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Calling the Dead
By Marilyn Meredith
Tempe Crabtree is the resident deputy of Bear Creek, a small
mountain community in the southern Sierra. Her continuing
interest in the spiritual side of her heritage often causes
unrest in her marriage to her minister husband.
In Calling the Dead, Deputy Tempe Crabtree investigates a
murder that looks like death from natural causes, and a suicide
that looks like murder. Putting her job on the line, she investigates
the murder on her own time and without permission from her
superiors. Jeopardizing her marriage, she uses Native American
ways to call back the dead to learn the truth about the suicide.
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Romantic Times, 3 Stars
"In this chapter of the Tempe Crabtree series, the heroine solves not one but two mysteries. The use of Native American methods to communicate with a departed spirit provides an especially haunting
"I found myself fascinated by Tempe's search, both in the real world as a deputy, and in the spiritual world of her heritage. I was also fascinated by how her husband, a minister, came to both understand and appreciate how the spiritual aspects of her heritage mirrored his own beliefs.
CALLING THE DEAD is a thoroughly satisfying read, and Tempe Crabtree is a fully realized character."
–Book Reviews@My Space.com/wpadmirer
“…An intriguing mystery…delivering suspense and folklore
about Native Americans.”
"Calling The Dead is the first of the Tempe Crabtree
books that I have read but it certainly won't be the last one I
read. I have already made a list of Tempe Crabtree to pick up when
Reviewed by Patricia Reid.
The whole review can be read at: http://www.bestsellersworld.com/reviews/meredith-calling_the_dead.htm
"...The Native American legends included add something
special to this story. Tempe and her husband, Hutch, come across
as warm, caring people who live in a small mountain town. If you
like mysteries which include Native Americans and their beliefs,
you’ll most likely enjoy this novel."
-- Kaye Trout - October 11, 2006
"...The latest Crabtree police procedural is a excellent
police procedural in which the hero investigates two cases that
could cost her job even if she proves to be right. Ironically, in
the Arthur scenario, Tempe tries to prove murder when natural cause
has been ruled; in the Doreen inquiry, she tries to prove suicide
when murder is the official position. Readers will enjoy this delightful
investigative mystery starring an intrepid heroine seeking justice
for the dead and the living."
-- Harriet Klausner
"...It is always refreshing to find a clean book that
is not watered down and has a message, but is not preachy. Those
are two things you can depend on with Marilyn Meredith. Tempe is
an engaging heroine who has developed in a multi-faceted manner
since her introduction, and is someone readers will want to continue
–Amanda Killgore, Huntress Review
"...What I like the most about the Tempe Crabtree
series is that you don’t have to read them in order in order to
understand what’s happening. The Calling the Death by Marilyn Meredith,
the latest in the series refers to what Tempe Crabtree has to do
in order to solve one of the two deaths she ends up investigating..."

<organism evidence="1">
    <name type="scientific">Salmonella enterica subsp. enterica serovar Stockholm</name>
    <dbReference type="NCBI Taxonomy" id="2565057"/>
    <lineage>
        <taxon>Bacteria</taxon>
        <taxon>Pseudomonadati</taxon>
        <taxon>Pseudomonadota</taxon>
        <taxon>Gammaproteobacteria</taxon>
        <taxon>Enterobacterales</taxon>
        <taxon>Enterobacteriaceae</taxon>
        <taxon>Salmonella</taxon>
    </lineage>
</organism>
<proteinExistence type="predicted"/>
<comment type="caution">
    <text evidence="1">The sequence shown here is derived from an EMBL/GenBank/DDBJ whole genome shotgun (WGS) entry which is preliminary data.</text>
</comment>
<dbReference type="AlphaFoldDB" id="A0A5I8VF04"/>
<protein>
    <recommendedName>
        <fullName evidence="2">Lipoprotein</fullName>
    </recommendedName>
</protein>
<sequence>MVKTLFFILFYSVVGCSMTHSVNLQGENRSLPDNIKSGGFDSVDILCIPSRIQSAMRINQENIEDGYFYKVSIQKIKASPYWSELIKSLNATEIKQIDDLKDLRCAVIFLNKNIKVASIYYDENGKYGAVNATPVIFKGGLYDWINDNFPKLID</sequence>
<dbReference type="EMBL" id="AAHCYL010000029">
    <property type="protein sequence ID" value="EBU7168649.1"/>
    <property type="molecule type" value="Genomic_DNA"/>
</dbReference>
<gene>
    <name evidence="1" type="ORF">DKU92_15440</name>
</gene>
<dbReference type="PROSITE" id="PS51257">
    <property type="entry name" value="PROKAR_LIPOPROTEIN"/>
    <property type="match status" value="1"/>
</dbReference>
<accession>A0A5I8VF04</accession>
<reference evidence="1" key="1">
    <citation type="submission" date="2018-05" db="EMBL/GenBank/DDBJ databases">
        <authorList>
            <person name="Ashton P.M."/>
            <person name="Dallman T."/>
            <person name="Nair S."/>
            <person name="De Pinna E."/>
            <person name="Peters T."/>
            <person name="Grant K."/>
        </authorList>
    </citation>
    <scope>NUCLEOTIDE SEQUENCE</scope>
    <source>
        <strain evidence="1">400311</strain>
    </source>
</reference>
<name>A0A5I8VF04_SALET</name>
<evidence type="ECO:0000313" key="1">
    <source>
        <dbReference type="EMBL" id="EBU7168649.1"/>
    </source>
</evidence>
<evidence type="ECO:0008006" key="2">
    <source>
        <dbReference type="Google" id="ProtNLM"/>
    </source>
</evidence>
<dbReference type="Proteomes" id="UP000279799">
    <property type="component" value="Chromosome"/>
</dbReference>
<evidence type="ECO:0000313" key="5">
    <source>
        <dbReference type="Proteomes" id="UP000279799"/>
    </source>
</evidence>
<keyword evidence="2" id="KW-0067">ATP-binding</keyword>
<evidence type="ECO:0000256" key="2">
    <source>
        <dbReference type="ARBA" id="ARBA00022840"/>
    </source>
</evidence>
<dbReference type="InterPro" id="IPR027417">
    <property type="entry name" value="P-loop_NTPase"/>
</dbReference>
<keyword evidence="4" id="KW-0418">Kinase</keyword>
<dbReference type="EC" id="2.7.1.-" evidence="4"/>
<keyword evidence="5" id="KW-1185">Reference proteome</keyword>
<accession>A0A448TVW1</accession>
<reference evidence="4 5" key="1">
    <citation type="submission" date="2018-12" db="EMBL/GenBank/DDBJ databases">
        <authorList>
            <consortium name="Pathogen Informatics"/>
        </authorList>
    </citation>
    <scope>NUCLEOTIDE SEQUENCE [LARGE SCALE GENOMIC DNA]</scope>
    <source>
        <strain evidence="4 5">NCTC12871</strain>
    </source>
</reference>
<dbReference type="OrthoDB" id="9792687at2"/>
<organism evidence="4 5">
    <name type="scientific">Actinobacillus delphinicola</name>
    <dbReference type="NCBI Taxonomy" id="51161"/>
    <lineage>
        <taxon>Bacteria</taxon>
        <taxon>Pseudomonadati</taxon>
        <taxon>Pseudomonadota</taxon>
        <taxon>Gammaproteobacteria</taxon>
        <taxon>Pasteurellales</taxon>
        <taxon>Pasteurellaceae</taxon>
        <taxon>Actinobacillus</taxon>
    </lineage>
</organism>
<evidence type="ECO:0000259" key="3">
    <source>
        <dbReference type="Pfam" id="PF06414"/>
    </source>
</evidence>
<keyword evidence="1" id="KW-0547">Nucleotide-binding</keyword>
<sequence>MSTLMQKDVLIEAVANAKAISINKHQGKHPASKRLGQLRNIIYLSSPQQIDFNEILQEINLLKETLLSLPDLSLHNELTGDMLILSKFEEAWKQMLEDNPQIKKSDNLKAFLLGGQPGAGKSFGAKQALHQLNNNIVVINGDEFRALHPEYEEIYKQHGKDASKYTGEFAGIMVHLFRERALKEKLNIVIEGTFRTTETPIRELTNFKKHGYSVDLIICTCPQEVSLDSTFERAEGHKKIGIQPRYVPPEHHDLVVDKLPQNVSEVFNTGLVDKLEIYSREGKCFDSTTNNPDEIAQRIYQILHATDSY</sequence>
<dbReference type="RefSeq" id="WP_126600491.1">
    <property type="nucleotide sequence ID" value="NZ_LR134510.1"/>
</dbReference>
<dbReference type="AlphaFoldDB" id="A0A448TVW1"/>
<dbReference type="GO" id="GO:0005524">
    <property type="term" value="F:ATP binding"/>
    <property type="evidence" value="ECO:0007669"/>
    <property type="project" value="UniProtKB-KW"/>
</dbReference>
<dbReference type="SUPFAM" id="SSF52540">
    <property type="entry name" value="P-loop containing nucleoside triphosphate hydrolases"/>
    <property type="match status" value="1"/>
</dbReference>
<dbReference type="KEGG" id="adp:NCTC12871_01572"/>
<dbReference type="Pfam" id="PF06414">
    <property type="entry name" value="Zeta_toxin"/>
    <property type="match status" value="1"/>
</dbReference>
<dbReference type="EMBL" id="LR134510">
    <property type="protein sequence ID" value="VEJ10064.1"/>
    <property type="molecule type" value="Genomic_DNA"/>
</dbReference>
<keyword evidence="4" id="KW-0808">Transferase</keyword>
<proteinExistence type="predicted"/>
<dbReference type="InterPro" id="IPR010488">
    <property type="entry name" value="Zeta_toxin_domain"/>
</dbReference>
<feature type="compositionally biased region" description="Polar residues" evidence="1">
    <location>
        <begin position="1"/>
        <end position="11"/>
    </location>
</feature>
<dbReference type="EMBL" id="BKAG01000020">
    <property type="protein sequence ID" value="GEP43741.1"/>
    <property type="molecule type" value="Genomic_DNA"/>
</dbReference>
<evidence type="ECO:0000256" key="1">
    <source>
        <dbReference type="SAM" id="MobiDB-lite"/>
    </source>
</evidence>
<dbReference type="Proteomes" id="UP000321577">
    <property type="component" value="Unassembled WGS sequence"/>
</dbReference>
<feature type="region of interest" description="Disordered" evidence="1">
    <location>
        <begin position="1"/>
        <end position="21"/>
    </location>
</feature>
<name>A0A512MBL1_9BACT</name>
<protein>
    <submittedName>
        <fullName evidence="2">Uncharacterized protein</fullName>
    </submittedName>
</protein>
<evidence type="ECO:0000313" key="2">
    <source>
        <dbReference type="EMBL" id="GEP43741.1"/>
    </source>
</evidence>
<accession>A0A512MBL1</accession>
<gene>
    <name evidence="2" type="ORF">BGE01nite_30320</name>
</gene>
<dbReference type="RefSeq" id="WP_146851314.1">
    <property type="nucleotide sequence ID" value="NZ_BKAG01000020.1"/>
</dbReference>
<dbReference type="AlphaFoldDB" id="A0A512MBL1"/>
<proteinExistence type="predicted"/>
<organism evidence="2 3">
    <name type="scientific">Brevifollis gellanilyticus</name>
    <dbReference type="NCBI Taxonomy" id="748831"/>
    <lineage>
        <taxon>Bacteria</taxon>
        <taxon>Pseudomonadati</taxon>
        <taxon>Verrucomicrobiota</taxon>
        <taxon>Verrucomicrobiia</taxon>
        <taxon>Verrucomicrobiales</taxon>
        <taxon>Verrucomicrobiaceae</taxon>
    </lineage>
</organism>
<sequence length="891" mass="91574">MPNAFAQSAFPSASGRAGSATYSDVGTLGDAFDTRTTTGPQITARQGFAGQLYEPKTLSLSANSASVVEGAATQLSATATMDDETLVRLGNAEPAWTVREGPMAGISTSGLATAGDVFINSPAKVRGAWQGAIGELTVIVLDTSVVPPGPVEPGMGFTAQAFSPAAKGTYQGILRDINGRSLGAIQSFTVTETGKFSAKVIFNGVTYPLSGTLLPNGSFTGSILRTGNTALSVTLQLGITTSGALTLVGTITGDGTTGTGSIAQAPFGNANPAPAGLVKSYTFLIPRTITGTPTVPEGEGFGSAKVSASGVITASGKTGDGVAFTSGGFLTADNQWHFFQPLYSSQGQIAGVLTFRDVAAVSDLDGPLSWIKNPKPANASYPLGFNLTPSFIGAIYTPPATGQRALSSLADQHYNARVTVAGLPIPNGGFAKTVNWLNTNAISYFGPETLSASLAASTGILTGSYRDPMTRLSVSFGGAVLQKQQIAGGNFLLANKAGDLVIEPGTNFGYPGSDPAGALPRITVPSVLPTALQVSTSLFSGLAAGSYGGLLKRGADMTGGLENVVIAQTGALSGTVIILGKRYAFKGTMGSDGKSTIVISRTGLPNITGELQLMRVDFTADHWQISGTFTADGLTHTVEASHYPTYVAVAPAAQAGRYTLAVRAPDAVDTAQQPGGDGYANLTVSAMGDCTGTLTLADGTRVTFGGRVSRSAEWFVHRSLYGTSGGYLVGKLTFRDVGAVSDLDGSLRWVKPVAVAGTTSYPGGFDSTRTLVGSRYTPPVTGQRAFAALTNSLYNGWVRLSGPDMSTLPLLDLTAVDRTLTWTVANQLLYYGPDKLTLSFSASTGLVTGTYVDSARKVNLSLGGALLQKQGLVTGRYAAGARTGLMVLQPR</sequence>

-- Gerri Balter, Uncle Edgar Bookstore
LIM'-IK AND AHL'WUT MAKE THE MOUNTAINS
In the beginning, Tro'qhil, the white-necked Eagle, made the
world. It was covered with water. From the mud at the bottom of
the water, he made the land and all of the old-time bird and animal
There were no mountains at first. They were made by Lim'ik, the
Prairie Falcon, and Alh'wut, the Crow. Lim'ik was given the charge
of building the mountains.
Tro'quil gave Lim'ik and Ahl'wut the same amount of mud. First they
carried the mud to the South and began building the mountains at
a place called Teehah'chapee. They built to the North. Lim'ik, the
Prairie Falcon, built the mountains on the east of Trawlaw'win,
the San Joaquin Valley. Ahl'wut, the Crow, built the mountains on
Lim'ik and Ahl'wut worked for many years building the mountains.
They could not see each other across the big valley, but they could
see the mountains getting bigger and bigger. Finally they met at
the north and created one big mountain. The white people called
it Mount Shasta.
When they were done, they rested.
Lim'ik examined the mountains and saw that those built by Ahl'wut
on the West were much larger than the ones Lim'ik had built on the
East. Lim'ik knew Ahl'wut had cheated him of some mud.
When Lim'ik confronted Ahl'wut, Ahl'wut laughed at him.
Lim'ik flew around and around as he tried to figure out what to
do. Finally, he ate some Indian medicine and grew strong and wise.
He flew over the two mountain ranges and caught one in each of his
Lim'ik flew as hard as he could and turned the mountains round and
round until the largest range that Ahl'wut, the Crow, had made,
was on the West, and the small range, which Lim'ik had made was
on the East.
And that is why the low Coast Range is now on the West and the high,
snow-covered Sierra are on the East.
The blaring jangle of the phone awakened Tempe Crabtree from a sound
sleep. She squinted at her clock radio, 2:36 a.m. Only two hours
ago her shift as resident deputy sheriff had officially ended but,
as happened often on weekends, she'd been kept busy until one. The
only deputy assigned to the Bear Creek area, a small town in the
southern end of the Sierra mountain range that ran the length of
eastern California, she was accustomed to being awakened by the
She picked up the receiver on the second ring. Her husband, Hutch,
lying beside her, stirred. Speaking softly, she said, "Deputy Crabtree
The voice at the other end was female and hysterical. "Please, I
need to talk to Pastor Hutchinson."